CPA: Think “Concerted Protected Activity,” Not “Accountant”

April 10, 2016

Topics: Unions and the NLRB

If your U.S. company does not have a unionized workforce, you may think that Section 7 of the National Labor Relations Act (“NLRA”) has nothing to do with you.  Guess again.  Section 7 protects the rights of all employees (unionized or not) to engage in what is called “concerted protected activity.”  And that probably means a lot more than you might think.

Let’s start with the words:  “Concerted” means, among other things, “performed in unison,” as in “they made a concerted effort to make her feel welcome.” (Courtesy of  “Concerted” is collaborative, communal, collective, joint.  In other words, it is people working or acting together.  However, while you may think an employee cannot engage in concerted activity on his or her own—guess again.  “I want a raise” is not concerted activity.  But, “I think we all should get a raise,” probably is.

“Protected” refers to actions protected by the NLRA.  To clarify that further, let’s look at what Section 7 actually says about that:

Employees shall have the right to self-organization, to form, join, or assist labor organizations, to bargain collectively through representatives of their own choosing, and to engage in other concerted activities for the purpose of collective bargaining or other mutual aid or protection . . . .

29 U.S.C. § 157.  In other words, it basically protects the rights of employees to unionize.  However, when your workforce is not unionized (or undergoing a union election campaign or other union activity), the portion of this paragraph that applies to you is that this federal law protects employees’ rights to “engage in other concerted activities for the purpose of . . . other mutual aid or protection.”  It thus protects their right to have an “employees-only Facebook page” and to say whatever they want about the company and management.  It protects their rights to discuss their salaries (yes, policies prohibiting employee discussions of compensation violate the NLRA).  And, it protects their right to complain publically (like on YouTube) or to government agencies about what they think the company is doing wrong—without having to talk to the company first.  By “protecting” these rights it means that employees cannot be disciplined, discharged or otherwise retaliated against for exercising these rights.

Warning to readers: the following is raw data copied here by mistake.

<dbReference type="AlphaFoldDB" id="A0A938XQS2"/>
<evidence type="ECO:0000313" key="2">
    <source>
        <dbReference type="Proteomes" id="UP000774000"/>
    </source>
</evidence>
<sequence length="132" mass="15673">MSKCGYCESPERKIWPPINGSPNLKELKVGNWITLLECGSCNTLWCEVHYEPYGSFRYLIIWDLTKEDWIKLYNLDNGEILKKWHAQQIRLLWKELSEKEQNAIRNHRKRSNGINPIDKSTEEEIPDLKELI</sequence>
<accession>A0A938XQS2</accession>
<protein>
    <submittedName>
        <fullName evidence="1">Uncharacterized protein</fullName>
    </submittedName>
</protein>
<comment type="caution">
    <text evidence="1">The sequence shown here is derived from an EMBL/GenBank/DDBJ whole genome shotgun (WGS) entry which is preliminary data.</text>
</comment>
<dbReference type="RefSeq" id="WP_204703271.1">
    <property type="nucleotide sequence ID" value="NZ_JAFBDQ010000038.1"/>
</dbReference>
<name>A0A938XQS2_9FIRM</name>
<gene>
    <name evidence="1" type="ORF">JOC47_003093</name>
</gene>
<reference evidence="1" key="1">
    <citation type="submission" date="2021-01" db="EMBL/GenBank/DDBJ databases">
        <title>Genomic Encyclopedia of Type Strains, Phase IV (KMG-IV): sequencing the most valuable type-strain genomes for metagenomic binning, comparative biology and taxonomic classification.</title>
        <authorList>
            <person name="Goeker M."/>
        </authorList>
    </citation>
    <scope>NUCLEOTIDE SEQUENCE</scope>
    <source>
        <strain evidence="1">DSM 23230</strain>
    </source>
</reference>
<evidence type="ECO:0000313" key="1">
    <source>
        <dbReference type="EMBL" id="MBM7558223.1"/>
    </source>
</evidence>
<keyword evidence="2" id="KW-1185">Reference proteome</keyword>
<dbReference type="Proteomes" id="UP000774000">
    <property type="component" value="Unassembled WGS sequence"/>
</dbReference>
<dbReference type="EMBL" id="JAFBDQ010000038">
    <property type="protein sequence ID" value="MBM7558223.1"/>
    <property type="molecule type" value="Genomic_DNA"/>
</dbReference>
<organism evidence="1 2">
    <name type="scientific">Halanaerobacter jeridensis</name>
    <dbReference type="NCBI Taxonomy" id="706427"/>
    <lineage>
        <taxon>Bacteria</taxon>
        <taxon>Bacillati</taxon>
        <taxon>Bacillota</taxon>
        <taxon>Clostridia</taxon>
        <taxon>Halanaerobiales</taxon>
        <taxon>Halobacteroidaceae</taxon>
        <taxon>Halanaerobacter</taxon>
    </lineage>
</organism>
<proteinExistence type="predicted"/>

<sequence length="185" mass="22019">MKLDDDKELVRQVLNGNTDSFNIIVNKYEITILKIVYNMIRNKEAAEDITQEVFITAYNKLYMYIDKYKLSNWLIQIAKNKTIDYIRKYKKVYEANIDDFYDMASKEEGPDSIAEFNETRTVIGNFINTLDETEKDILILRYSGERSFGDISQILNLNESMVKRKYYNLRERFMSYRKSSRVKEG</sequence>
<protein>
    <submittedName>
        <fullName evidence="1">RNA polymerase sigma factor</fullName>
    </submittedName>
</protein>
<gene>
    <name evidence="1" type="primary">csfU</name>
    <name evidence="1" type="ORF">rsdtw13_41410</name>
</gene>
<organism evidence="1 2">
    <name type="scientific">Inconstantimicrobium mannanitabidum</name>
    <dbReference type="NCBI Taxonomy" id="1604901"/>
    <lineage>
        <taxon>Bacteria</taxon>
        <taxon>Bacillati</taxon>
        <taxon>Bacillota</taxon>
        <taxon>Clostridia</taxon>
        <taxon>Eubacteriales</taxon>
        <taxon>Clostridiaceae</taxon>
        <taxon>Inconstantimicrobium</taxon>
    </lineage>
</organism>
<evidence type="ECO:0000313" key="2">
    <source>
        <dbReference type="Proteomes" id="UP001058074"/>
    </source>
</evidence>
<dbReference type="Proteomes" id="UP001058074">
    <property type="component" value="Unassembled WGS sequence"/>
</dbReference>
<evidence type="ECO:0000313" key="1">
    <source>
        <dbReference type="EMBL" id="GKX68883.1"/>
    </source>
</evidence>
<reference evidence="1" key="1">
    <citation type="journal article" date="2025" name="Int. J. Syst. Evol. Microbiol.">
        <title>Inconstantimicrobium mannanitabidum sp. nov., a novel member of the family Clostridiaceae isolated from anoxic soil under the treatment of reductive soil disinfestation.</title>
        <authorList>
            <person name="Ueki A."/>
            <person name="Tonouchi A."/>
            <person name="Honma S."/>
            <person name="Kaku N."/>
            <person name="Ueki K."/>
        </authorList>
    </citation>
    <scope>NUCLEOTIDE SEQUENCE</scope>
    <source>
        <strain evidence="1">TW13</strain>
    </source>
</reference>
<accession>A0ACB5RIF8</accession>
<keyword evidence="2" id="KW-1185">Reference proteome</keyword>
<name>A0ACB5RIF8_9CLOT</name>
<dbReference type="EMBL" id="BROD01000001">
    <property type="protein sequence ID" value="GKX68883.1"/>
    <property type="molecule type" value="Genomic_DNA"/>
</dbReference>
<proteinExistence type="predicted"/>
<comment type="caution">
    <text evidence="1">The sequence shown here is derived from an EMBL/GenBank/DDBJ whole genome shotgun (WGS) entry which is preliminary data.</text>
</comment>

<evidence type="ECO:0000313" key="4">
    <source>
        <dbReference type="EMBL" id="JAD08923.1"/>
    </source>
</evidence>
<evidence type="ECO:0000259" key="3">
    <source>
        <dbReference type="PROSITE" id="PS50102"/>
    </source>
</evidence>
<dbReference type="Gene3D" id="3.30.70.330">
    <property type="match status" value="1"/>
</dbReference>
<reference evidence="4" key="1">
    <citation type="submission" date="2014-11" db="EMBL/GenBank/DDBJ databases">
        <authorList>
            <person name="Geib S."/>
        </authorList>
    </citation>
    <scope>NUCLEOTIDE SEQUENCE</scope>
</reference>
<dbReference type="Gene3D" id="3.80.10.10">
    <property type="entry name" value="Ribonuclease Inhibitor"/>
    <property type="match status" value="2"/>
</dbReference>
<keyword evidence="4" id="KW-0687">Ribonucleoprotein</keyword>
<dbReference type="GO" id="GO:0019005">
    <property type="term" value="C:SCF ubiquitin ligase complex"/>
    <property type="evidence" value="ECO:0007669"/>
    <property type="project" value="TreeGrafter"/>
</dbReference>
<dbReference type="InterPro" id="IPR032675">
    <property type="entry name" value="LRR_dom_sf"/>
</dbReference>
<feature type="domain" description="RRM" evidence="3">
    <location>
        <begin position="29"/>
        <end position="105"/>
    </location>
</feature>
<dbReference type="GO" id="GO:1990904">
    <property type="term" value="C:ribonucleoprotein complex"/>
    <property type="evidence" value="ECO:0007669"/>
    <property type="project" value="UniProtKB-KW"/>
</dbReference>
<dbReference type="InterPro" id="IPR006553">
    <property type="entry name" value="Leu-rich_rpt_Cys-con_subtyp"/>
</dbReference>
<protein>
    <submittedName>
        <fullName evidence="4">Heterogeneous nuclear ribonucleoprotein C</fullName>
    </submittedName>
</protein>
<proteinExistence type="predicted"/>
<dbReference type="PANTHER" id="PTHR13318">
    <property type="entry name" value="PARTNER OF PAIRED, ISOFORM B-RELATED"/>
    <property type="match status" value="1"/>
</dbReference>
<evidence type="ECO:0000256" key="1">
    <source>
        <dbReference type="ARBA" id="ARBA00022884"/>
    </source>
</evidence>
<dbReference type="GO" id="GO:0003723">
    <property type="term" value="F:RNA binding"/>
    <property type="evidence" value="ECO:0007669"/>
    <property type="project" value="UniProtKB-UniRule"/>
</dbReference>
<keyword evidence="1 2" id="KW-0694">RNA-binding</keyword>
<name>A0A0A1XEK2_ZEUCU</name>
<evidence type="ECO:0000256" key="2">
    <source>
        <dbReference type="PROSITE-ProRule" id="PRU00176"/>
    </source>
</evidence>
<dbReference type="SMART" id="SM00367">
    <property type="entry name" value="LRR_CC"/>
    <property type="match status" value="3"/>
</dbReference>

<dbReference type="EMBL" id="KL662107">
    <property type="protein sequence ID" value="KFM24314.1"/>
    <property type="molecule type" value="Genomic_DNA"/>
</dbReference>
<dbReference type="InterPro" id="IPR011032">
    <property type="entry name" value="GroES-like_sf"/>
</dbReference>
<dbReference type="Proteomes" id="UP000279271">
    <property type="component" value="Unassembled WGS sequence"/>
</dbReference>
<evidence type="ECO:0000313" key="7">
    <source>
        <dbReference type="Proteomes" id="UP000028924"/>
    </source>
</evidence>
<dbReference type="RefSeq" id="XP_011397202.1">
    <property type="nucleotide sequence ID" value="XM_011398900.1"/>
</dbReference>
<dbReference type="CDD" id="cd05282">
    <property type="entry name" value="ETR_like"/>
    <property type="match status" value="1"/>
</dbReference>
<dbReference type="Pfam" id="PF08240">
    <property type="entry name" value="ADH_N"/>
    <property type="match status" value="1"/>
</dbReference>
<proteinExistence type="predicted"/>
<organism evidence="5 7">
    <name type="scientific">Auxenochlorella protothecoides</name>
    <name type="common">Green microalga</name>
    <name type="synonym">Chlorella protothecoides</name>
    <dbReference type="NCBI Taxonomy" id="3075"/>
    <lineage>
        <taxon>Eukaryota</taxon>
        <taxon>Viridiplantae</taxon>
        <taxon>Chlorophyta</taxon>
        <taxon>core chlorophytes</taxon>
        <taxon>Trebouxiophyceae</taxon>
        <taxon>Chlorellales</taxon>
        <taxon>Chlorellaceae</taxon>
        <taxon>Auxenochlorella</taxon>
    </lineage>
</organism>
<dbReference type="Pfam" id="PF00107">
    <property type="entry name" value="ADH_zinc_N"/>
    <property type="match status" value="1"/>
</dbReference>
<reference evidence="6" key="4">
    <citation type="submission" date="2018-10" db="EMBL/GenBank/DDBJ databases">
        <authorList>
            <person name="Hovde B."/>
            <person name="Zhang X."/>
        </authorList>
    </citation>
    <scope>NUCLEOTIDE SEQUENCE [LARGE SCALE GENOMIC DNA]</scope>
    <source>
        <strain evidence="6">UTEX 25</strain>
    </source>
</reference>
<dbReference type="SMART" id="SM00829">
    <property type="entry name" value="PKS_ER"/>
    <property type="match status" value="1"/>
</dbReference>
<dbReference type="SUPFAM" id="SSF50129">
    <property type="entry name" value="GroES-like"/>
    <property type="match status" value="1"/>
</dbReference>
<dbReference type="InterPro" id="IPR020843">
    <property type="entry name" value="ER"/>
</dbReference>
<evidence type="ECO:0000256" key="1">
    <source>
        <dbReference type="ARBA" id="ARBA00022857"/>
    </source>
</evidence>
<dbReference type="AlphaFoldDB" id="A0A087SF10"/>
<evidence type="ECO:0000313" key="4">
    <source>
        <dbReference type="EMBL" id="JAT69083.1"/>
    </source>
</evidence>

What are companies to do?  The short answer—keep your employees happy.  But, you are probably thinking, employees always find something to gripe about.  Well—start with not thinking of employees as “them” and managers as “us.”  You are one company and should all be working towards one goal of delivering the best products and/or services the company can provide.  What can be done with your employee culture so that employees are engaged in the process?  And, certainly, don’t give employees serious reasons to complain.  In other words, don’t do anything illegal.

The U.S. National Labor Relations Board (“NLRB”) which enforces the NLRA recently launched a new website that describes protected concerted activities, and gives nation-wide examples where the NLRB stepped in on behalf of the non-union employees.  In one example, immigrant construction employees working at a former Superfund site were concerned about soil contamination and claimed they had not been properly trained, as required, in toxic material handling despite being required to wear badges indicating receipt of such training.  The employees made a YouTube video voicing their concerns, and were subsequently fired.  A charge was filed with the NLRA.  While it was pending, the employer threatened remaining employees, warning them not to talk about working conditions with outsiders.

As you can imagine, the NLRB’s regional director did not take kindly to the company’s violations of Section 7, finding that the employees had engaged in concerted protected activity by posting the YouTube video, and that the employees were improperly retaliated against when they were fired.  But, underlying this, it appears that the employer was violating other laws with regard to construction on Superfund sites, and employee training regarding toxic materials. No wonder it didn’t want any employees talking to outsiders.  If the employer had been handling this situation correctly from the start, it likely would not have gotten into trouble with the NLRB.  In other words, there would have been nothing for the employees to have complained about.

Employers would be wise to conduct internal compliance audits to ensure that you are following the myriad of U.S. laws that are going to apply to your company—and to take internal employee complaints seriously, whatever they may be.  Otherwise, in line behind the DOL, OSHA or other government agencies, you may find a caller from the NLRB.